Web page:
Full Text Available Poquoson River is a tidal coastal embayment located along the Western Shore of the Chesapeake Bay about 4 km south of the York River mouth in the City of Poquoson and in York County, Virginia. Its drainage area has diversified land uses, including high densities of residence, agricultural, salt marsh land uses, as well as a National Wildlife Refuge. This embayment experiences elevated bacterial concentration due to excess bacterial inputs from storm water runoff, nonpoint sources, and wash off from marshes due to tide and wind-induced set-up and set-down. Bacteria can also grow in the marsh and small tributaries. It is difficult to use a traditional watershed model to simulate bacterial loading, especially in this low-lying marsh area with abundant wildlife, while runoff is not solely driven by precipitation. An inverse approach is introduced to estimate loading from unknown sources based on observations in the embayment. The estimated loadings were combined with loadings estimated from different sources (human, wildlife, agriculture, pets, etc. and input to the watershed model. The watershed model simulated long-term flow and bacterial loading and discharged to a three-dimensional transport model driven by tide, wind, and freshwater discharge. The transport model efficiently simulates the transport and fate of the bacterial concentration in the embayment and is capable of determining the loading reduction needed to improve the water quality condition of the embayment. Combining inverse, watershed, and transport models is a sound approach for simulating bacterial transport correctly in the coastal embayment with complex unknown bacterial sources, which are not solely driven by precipitation.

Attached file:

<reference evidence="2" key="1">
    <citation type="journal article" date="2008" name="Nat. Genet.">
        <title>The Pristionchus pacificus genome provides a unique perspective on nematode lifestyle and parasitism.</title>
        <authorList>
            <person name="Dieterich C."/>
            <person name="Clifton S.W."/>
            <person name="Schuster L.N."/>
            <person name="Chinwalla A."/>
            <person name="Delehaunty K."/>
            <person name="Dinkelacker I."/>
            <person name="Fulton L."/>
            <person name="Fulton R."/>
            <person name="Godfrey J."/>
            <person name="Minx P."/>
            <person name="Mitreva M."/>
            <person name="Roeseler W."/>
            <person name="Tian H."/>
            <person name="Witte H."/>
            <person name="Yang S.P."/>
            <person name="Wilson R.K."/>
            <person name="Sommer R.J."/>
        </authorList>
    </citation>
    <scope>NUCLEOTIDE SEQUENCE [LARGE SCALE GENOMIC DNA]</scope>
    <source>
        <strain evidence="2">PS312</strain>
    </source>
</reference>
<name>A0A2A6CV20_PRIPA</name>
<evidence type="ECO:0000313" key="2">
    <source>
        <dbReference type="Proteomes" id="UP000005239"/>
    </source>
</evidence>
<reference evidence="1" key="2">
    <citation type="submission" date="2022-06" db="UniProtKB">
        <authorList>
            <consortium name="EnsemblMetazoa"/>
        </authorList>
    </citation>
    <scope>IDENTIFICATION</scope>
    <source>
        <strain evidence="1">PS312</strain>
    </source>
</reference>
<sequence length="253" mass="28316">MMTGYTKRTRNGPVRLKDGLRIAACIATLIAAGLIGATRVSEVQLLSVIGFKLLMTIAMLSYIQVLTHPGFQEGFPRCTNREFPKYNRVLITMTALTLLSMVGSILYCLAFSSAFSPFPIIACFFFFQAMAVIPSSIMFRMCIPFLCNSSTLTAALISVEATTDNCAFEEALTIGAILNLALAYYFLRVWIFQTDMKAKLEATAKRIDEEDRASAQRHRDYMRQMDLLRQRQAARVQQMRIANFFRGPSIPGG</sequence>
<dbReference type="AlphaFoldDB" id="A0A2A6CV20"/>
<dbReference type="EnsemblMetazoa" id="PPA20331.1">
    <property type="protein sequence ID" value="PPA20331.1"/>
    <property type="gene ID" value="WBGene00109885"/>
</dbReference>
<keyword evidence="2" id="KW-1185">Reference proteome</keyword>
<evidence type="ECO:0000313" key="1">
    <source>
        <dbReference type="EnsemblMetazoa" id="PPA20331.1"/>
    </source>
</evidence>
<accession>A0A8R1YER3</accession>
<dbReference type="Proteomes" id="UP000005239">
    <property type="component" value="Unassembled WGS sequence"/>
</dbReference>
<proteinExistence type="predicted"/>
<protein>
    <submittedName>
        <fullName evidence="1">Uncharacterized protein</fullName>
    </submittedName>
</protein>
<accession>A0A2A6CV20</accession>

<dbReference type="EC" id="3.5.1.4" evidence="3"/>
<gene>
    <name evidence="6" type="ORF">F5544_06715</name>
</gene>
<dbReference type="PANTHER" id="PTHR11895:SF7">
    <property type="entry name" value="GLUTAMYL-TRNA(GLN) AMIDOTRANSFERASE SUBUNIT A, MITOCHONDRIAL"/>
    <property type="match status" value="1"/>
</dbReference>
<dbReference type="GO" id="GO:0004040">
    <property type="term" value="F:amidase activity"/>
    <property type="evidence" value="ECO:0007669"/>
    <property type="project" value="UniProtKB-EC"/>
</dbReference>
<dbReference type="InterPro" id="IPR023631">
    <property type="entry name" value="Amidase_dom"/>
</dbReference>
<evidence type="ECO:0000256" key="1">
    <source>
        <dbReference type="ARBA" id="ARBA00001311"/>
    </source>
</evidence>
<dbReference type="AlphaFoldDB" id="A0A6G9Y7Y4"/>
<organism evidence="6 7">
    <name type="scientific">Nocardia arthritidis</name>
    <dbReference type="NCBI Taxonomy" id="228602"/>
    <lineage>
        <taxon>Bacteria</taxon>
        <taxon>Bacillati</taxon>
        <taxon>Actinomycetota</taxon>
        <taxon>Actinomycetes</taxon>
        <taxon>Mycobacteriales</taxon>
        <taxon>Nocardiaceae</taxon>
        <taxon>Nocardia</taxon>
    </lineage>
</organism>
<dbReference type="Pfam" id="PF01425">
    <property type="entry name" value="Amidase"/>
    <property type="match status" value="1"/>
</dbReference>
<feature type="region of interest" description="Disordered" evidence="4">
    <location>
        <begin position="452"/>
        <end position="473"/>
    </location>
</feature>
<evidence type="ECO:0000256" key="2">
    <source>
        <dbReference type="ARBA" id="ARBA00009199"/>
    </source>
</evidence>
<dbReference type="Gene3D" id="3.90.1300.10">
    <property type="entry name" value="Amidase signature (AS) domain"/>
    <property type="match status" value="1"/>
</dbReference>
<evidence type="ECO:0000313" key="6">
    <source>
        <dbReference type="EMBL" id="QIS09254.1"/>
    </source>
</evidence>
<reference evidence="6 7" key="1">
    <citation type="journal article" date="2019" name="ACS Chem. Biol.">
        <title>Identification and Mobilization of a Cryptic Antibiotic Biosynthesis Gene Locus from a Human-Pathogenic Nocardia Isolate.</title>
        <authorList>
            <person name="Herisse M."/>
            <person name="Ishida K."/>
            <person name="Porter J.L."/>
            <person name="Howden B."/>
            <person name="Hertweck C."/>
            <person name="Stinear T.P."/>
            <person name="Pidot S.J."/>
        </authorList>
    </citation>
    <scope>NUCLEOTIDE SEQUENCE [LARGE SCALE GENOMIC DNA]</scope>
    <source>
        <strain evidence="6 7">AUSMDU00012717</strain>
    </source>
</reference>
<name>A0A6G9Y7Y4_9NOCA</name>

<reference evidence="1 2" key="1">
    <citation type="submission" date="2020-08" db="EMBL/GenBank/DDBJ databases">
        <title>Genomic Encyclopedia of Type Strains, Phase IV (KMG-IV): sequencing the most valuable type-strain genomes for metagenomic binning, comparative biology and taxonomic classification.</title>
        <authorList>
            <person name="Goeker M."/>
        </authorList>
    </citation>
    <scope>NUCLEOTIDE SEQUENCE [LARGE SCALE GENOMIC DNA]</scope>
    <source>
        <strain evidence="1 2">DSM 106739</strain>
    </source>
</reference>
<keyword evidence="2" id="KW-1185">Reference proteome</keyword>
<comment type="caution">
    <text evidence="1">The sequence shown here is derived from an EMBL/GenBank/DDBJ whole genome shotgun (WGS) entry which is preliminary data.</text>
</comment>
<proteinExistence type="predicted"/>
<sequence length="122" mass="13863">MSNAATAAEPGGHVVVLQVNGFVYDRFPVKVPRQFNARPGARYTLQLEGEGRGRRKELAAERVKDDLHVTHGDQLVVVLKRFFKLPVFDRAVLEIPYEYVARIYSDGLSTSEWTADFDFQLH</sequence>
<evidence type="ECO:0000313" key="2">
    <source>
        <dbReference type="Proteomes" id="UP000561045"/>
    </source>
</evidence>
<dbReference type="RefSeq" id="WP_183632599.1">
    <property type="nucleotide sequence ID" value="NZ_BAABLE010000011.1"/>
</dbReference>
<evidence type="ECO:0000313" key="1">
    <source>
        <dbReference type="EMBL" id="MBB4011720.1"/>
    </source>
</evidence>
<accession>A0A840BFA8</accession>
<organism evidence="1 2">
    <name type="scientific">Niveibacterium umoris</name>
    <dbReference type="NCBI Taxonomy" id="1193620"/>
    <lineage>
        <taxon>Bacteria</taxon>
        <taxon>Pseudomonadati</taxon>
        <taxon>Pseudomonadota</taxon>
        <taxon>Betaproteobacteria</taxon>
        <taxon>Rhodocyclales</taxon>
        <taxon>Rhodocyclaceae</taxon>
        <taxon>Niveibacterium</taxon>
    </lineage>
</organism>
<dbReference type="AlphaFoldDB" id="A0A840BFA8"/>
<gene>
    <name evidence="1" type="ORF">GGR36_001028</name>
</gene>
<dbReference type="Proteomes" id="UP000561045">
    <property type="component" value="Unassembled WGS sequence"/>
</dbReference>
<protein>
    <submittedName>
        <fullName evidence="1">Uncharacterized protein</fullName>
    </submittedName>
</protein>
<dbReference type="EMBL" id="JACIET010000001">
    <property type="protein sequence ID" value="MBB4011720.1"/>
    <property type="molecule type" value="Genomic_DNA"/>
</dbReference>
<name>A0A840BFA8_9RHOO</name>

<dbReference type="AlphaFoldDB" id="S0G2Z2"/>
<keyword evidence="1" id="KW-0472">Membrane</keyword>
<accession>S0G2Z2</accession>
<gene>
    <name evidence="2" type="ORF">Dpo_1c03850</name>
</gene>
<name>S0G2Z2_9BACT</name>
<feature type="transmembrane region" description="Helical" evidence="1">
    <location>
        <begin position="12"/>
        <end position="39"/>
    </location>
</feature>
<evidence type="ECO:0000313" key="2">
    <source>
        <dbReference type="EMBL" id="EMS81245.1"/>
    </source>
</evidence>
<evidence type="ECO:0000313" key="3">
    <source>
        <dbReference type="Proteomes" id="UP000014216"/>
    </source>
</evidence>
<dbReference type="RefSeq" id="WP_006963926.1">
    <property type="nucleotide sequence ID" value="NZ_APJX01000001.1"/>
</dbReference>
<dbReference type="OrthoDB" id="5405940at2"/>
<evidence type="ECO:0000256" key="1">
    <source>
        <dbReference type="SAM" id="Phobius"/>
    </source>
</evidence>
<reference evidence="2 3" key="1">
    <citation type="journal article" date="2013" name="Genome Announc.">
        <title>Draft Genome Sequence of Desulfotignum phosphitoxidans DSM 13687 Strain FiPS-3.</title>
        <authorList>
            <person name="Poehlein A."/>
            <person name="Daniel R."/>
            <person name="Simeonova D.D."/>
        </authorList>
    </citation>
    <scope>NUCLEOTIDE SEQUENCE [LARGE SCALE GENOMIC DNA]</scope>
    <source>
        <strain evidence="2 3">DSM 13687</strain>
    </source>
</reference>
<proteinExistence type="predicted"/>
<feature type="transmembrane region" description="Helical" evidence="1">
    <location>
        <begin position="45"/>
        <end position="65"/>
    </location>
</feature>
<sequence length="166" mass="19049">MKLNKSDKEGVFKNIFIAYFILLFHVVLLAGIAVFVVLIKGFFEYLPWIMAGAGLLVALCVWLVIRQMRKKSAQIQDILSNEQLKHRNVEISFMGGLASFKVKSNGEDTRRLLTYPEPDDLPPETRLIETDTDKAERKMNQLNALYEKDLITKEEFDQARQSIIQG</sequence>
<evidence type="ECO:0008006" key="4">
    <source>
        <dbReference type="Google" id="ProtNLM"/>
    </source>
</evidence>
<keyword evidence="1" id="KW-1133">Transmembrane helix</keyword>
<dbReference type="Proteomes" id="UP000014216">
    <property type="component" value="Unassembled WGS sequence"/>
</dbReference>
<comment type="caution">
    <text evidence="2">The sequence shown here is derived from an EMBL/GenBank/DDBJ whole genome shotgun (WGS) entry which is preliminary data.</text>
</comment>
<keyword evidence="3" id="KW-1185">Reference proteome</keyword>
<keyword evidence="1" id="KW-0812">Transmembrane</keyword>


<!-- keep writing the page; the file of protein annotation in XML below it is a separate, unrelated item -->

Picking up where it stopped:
13. Estimation of salt loads for the Dolores River in the Paradox Valley, Colorado, 1980–2015

    Science.gov (United States)

    Mast, M. Alisa

    2017-07-13

    Regression models that relate total dissolved solids (TDS) concentrations to specific conductance were used to estimate salt loads for two sites on the Dolores River in the Paradox Valley in western Colorado. The salt-load estimates will be used by the Bureau of Reclamation to evaluate salt loading to the river coming from the Paradox Valley and the effect of the Paradox Valley Unit (PVU), a project designed to reduce the salinity of the Colorado River. A second-order polynomial provided the best fit of the discrete data for both sites on the river. The largest bias occurred in samples with elevated sulfate concentrations (greater than 500 milligrams per liter), which were associated with short-duration runoff events in late summer and fall. Comparison of regression models from a period of time before operation began at the PVU and three periods after operation began suggests the relation between TDS and specific conductance has not changed over time. Net salt gain through the Paradox Valley was estimated as the TDS load at the downstream site minus the load at the upstream site. The mean annual salt gain was 137,900 tons per year prior to operation of the PVU (1980–1993) and 43,300 tons per year after the PVU began operation (1997–2015). The difference in annual salt gain in the river between the pre-PVU and post-PVU periods was 94,600 tons per year, which represents a nearly 70 percent reduction in salt loading to the river.